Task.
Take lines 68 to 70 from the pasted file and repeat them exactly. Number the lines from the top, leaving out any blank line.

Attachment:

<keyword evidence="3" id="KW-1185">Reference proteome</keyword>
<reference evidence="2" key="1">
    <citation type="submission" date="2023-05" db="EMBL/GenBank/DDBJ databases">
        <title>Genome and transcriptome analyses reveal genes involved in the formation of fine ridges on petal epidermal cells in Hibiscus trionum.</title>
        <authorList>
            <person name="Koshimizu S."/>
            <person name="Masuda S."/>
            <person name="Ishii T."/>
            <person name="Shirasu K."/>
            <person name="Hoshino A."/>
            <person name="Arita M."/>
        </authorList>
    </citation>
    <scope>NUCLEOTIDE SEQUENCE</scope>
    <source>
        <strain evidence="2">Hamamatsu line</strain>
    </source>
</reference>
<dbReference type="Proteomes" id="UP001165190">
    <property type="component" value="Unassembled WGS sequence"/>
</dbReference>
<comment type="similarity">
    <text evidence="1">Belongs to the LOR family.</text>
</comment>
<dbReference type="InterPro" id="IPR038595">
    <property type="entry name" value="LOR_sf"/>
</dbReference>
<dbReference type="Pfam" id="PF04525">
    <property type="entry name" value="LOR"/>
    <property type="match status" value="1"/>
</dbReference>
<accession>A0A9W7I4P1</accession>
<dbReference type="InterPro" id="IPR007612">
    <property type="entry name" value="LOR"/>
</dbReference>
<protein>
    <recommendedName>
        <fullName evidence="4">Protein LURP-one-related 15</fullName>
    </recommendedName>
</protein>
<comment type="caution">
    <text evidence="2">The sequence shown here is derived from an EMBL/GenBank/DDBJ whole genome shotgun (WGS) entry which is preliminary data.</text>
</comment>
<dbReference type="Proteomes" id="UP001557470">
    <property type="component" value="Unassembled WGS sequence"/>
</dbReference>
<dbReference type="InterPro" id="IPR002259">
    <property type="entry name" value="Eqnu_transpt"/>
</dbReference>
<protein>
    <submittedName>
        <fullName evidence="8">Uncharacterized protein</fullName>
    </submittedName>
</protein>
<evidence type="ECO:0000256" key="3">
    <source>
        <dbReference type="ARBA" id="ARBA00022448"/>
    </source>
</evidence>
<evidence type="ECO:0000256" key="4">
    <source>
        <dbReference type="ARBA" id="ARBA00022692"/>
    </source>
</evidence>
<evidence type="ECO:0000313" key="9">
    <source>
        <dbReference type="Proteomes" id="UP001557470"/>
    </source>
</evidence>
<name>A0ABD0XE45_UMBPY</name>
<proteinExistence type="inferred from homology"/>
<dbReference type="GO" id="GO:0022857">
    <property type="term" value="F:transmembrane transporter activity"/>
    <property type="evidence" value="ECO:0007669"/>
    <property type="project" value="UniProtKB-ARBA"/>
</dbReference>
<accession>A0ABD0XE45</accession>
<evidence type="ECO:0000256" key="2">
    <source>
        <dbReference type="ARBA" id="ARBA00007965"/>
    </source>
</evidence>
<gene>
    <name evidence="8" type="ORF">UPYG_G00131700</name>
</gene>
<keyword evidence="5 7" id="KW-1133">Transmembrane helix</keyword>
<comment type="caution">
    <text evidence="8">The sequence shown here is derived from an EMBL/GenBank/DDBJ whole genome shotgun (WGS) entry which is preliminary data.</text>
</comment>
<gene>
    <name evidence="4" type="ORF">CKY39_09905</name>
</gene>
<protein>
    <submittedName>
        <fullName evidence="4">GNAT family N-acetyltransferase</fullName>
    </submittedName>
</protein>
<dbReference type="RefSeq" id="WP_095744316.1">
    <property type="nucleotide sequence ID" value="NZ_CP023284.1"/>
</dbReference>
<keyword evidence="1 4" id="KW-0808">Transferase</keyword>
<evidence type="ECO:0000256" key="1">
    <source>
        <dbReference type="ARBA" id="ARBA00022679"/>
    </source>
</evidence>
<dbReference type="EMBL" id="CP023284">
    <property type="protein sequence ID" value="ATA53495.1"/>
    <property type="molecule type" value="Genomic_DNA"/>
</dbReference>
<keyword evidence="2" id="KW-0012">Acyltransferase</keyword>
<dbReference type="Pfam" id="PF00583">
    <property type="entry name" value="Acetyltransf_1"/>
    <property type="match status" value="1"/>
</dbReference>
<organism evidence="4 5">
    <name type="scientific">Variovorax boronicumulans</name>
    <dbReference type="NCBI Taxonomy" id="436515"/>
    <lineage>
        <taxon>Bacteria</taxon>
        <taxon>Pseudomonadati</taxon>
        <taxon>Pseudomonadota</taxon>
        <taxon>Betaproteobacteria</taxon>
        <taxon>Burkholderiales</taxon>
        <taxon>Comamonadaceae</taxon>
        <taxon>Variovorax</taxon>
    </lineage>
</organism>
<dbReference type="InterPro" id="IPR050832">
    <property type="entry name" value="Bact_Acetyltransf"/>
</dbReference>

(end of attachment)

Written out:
    </source>
</evidence>
<name>A0ABD0XE45_UMBPY</name>